Only once we've put aside all our prejudices and stereotypes can we then discuss whether or not a fully deregulated market is the right way.

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La Sagrada Familia Delayed Again — Blame COVID-19 This Time

Hopes were dashed by local officials to see the completion of the iconic Barcelona church in 2026, in time for the 100th anniversary of the death of its renowned architect Antoni Guadí.

Work on La Sagrada Familia has been delayed because of the pandemic

By most accounts, it's currently the longest-running construction project in the world. And now, the completion of work on the iconic Barcelona church La Sagrada Familia, which began all the way back in 1882, is going to take even longer.

Barcelona-based daily El Periodico daily reports that work on the church, which began as the vision of master architect Antoni Gaudí, was slated to be completed in 2026. But a press conference Tuesday, Sep. 21 confirmed that the deadline won't be met, in part because of delays related to COVID-19. Officials also provided new details about the impending completion of the Mare de Déu tower (tower of the Virgin).

El Periódico - 09/22/2021

El Periodico daily reports on the latest delay from what may be the longest-running construction project in the world.

One tower after the other… Slowly but surely, La Sagrada Familia has been growing bigger and higher before Barcelonians and visitors' eager eyes for nearly 140 years. However, all will have to be a bit more patient before they see the famous architectural project finally completed. During Tuesday's press conference, general director of the Construction Board of the Sagrada Familia, Xavier Martínez, and the architect director, Jordi Faulí, had some good and bad news to share.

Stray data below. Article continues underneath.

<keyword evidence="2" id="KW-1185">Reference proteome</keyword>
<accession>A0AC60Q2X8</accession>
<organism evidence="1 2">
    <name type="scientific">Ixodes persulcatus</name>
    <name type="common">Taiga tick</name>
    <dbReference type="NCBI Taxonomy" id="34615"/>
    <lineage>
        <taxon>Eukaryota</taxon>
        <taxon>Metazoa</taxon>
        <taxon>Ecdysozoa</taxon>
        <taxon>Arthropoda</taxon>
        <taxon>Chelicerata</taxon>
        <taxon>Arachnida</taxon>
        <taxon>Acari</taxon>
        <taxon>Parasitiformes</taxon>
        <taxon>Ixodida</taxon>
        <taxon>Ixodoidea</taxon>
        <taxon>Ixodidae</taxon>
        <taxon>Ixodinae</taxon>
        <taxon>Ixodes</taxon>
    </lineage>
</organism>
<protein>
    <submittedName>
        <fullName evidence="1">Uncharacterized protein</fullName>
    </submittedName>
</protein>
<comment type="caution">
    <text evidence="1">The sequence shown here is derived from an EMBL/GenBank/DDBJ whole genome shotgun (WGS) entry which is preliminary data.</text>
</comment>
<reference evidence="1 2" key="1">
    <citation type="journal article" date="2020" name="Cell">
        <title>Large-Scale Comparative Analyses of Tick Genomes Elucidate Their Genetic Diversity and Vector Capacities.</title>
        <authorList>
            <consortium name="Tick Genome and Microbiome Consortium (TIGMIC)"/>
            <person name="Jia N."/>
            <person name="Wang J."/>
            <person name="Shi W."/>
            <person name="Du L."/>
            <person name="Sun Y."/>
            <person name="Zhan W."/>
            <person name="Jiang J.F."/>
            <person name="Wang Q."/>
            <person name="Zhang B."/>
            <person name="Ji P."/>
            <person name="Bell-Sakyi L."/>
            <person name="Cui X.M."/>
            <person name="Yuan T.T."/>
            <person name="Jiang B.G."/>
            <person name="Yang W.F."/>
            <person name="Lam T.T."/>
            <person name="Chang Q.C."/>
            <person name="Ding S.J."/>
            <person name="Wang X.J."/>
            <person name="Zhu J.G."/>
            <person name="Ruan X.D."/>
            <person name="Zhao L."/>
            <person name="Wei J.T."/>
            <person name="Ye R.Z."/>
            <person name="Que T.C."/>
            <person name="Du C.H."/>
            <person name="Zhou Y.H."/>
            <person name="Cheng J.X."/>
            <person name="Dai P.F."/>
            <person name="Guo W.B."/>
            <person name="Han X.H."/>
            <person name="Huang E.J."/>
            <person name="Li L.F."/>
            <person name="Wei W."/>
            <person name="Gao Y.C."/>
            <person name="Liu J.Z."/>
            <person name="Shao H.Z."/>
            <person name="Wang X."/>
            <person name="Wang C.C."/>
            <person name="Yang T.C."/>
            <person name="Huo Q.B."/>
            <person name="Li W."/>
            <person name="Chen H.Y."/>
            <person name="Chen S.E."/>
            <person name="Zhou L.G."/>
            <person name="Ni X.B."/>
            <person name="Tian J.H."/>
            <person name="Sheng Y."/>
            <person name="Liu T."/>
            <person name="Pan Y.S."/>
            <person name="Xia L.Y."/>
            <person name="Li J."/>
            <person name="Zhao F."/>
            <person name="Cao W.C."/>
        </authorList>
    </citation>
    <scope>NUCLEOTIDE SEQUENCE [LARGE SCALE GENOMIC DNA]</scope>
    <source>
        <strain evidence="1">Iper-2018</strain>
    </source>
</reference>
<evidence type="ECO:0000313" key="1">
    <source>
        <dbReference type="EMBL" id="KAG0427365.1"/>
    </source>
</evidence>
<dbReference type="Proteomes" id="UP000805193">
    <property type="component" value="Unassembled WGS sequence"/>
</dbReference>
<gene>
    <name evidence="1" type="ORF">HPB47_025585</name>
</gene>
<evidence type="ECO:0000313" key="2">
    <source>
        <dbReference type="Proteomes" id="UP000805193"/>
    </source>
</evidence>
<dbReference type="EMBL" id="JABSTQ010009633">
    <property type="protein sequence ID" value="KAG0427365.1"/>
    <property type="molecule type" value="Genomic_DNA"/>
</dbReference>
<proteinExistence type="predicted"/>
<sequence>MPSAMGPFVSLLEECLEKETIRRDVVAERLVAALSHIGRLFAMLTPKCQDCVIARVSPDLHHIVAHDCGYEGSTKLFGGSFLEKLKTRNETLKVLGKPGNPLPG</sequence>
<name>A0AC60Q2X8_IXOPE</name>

As feared, La Sagrada Familia's completion date has been delayed. Because of the pandemic, the halt put on the works in early March when Spain went into a national lockdown. So the hopes are dashed of the 2026 inauguration in what would have been the 100th anniversary of Gaudi's death.

Although he excluded new predictions of completion until post-COVID normalcy is restored - no earlier than 2024 -, Martínez says: "Finishing in 2030, rather than being a realistic forecast, would be an illusion, starting the construction process will not be easy," reports La Vanguardia.

But what's a few more years when you already have waited 139, after all? However delayed, the construction will reach another milestone very soon with the completion of the Mare de Déu tower (tower of the Virgin), the first tower of the temple to be completed in 44 years and the second tallest spire of the complex. It will be crowned by a 12-pointed star which will be illuminated on December 8, Immaculate Conception Day.

Next would be the completion of the Evangelist Lucas tower and eventually, the tower of Jesus Christ, the most prominent of the Sagrada Familia, reaching 172.5 meters thanks to an illuminated 13.5 meters wide "great cross." It will be made of glass and porcelain stoneware to reflect daylight and will be illuminated at night and project rays of light.

La Sagrada Familia through the years

La Sagrada Familia, 1889 - wikipedia